De Felitta: Yeah, it’s like a mixture of tones, and I don’t think studios like that. That’s not what they do. They get nervous with stuff like that. Listen, that’s okay because they’re not in the business of taking that chance.

CS: I know you finished this project about a year ago and I know you always have other projects in the works. Is there any other projects that you might start shooting soon?

De Felitta: Yeah, I spent much of last year writing a new script that we’ll do with the same producers who financed “City Island.” Sometimes they take a long time to write and sometimes they don’t. This is a complicated script. It’s called “Marriage and Cheating” and it’s three couples and how none of them know each other and they’re all having fidelity issues in their life and then of course they all wind up becoming involved with each other somehow. I wanted to write that kind of serial screenplay. I think I was watching that movie “Love Actually” and I thought, “Gee, I’d love to write something like this where a series of characters don’t know each other, but gradually get intertwined.” Then I thought it would be fun to write about it, but with maybe just a bit more bite. (Laughs) It’s a subject that I just thought was funny because let’s face it, it’s a subject we all lie to each other about. We all think we’re the only ones with these issues, these thoughts on our mind, and marriage is difficult. So I thought it would be a good comedy. It’s a little akin in that way to “City Island” where you feel like only your family is the sick one on the block, but start telling someone the truth about how you’re feeling and it’ll all start coming out from them, too. It’s like suddenly we’re releasing each other from the bonds of hypocrisy to keep up appearances.

CS: Are you looking for the cast and financing and all that stuff yet or are you still finishing up the script?

De Felitta: We just started casting, so I don’t have anyone yet.

CS: Will this new movie also be fairly New York based? Both of your last two movies have been very much in New York even though “Folks” was Upstate, so is the new movie going to have a very New York feel as well?

De Felitta: Yeah, it’s New York and Paris. It takes place in both cities over the long Memorial Day weekend. I like writing in New York. There’s something about like if you write “exterior Madison Avenue,” you quickly start to picture a movie, and it’s like if you write “exterior Wilshire Boulevard,” I picture nothing. I can never picture setting something in LA for some reason.

CS: Do you find that it’s going to be easier to get that going with “City Island” under your belt? Obviously “The Thing About My Folks” is great too, but did you find “City Island” and how it’s been received is making it easier to get people because you have this great cast that people know?

De Felitta: No, it’s always hard. I don’t know why it is, but it’s always hard and it’s slow going. It’s like you’re trying to get people to read a script, and there’s so many of them floating around and most of them have that, as this movie currently has, no real reality attached to it. It’s just something we want to do. So it’s hard. It always is the same climb up the same mountain. When you finally get there, it looks like it was inevitable, but along the way all kinds of strange things transpire that turn your movie into what it turns into hence all the issues we have with casting along the way. You look at it now and it seems like, “Gee, wasn’t I clever the way I cast that? Well no, not at all. I wasn’t clever at all, I was lucky.”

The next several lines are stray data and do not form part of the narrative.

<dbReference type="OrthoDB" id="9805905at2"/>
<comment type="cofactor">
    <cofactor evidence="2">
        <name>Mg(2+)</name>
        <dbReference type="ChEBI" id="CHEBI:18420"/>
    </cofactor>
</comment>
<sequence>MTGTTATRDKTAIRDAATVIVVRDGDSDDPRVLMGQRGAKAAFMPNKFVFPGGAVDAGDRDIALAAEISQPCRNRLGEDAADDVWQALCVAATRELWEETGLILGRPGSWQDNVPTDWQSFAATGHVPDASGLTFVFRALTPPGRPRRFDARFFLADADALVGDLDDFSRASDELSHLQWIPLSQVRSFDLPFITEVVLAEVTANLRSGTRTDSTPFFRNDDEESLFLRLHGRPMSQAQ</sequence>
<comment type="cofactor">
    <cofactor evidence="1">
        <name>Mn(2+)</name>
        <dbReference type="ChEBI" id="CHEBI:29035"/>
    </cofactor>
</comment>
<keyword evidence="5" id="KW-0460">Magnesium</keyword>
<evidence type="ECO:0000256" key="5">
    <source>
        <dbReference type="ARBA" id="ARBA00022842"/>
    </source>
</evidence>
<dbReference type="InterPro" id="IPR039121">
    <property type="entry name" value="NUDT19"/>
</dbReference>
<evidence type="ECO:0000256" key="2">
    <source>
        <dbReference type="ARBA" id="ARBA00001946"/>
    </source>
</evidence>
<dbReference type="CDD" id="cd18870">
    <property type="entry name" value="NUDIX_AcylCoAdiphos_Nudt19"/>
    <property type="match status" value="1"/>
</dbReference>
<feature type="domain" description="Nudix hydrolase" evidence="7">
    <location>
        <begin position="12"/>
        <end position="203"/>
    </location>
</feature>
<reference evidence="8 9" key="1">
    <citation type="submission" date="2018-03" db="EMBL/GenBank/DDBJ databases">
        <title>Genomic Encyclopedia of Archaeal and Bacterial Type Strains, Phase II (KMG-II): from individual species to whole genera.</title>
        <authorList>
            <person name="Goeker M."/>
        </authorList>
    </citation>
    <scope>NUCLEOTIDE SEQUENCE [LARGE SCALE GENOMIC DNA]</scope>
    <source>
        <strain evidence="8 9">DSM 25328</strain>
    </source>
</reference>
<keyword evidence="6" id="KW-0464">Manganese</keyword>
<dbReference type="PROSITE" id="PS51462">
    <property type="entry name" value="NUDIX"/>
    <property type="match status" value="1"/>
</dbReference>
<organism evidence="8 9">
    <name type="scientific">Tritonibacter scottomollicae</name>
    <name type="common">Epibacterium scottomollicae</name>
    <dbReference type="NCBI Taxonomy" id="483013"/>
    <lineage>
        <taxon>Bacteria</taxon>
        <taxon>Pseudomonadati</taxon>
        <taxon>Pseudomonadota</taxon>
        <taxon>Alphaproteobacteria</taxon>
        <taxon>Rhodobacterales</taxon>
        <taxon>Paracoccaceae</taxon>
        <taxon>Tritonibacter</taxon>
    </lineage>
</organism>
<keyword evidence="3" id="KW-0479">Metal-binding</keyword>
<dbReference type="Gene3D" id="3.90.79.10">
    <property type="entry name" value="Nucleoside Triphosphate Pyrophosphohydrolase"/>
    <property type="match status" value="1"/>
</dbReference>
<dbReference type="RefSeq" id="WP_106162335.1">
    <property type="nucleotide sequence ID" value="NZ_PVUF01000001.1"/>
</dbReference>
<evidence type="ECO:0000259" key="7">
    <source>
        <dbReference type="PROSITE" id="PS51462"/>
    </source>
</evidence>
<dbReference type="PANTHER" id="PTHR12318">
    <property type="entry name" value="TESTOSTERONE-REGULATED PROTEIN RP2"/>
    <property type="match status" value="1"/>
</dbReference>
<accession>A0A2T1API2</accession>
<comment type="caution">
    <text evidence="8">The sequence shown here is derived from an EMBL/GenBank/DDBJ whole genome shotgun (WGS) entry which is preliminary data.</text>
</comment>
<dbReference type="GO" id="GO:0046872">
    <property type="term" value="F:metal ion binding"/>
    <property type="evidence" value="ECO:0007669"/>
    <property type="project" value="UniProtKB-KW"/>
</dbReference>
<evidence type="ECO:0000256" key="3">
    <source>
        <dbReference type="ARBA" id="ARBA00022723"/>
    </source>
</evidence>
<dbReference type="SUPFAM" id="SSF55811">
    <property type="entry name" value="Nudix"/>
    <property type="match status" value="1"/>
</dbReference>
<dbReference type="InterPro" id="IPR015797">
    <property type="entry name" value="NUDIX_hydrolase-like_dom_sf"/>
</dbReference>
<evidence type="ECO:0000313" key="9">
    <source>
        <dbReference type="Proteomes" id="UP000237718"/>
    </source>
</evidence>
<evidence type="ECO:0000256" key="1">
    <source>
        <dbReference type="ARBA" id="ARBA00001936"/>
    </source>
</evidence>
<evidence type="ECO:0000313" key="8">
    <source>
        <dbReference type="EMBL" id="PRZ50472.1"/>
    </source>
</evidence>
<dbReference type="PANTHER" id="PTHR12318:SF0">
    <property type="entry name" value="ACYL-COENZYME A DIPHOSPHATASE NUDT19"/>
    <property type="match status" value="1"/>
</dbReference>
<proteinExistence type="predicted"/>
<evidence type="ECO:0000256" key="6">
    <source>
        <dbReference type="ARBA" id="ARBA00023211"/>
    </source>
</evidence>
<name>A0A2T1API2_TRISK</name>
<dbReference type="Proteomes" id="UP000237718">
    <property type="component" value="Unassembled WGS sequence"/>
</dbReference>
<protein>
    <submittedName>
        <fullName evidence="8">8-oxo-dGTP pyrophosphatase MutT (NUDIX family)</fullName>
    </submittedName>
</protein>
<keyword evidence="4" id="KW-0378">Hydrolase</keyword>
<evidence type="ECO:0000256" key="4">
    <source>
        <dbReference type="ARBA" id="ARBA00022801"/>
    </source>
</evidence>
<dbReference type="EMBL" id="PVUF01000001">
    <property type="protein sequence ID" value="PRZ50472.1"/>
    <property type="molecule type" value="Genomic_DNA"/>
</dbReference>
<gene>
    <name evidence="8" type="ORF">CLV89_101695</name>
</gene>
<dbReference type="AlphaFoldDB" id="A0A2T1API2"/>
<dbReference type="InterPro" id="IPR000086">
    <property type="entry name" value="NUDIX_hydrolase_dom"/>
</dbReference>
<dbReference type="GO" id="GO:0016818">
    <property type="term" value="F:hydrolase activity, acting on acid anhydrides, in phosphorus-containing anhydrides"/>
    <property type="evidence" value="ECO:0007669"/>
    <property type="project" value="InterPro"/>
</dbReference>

CS: So do you feel it ever gets easier? There has to be a time when it starts getting easier with each new movie.

De Felitta: Well, you always tell yourself that at the beginning because otherwise you’d be too fraught with despair to get outta bed and try again. (laughs) Yeah, when I was writing the script I was like, “Yup, this time, this is gonna take us a few months. We’re gonna get going.” I don’t know, hopefully it won’t take as long as “City Island” did, but I’m always prepared for a long way.

CS: What are your feelings on the festival experience being that played such a big part in getting people to know about your movie? You said before you weren’t interesting in doing things through a studio, but do you feel like you’d want to go the same route with having your movies in festivals in the future?

De Felitta: Well, listen, it’s one way and it’s worked for me a few times to get your movie sold. But honestly, no, I’d rather make a film for a company that’s already agreed to put it out. I mean, it would take out a huge amount of the stress out of, “What are we gonna do with this movie once it’s done?” I’d love to make a film that actually has a release date slotted while we’re shooting. (Laughs) Then it takes this whole strange public relations nightmare that you have to go through to kinda get everyone to notice your film. It takes it out of contention.

CS: But then you have to deal with the stress of having to get a movie in time for its release date, which many directors have to go through. Anyway, before we wrap up, I was curious if you’d been in touch with Peter Falk and how he’s been doing.

De Felitta: No, no, I think he’s not well.

CS: That’s sad to hear and I’m sorry to hear that. I was very lucky to have met him doing press for “Parents.” Anyway, thanks a lot, Raymond. I loved this movie and I’m glad we had a chance to talk finally.

Raymond De Felitta’s City Island opens in New York and L.A. on Friday, March 19, and in other cities after that.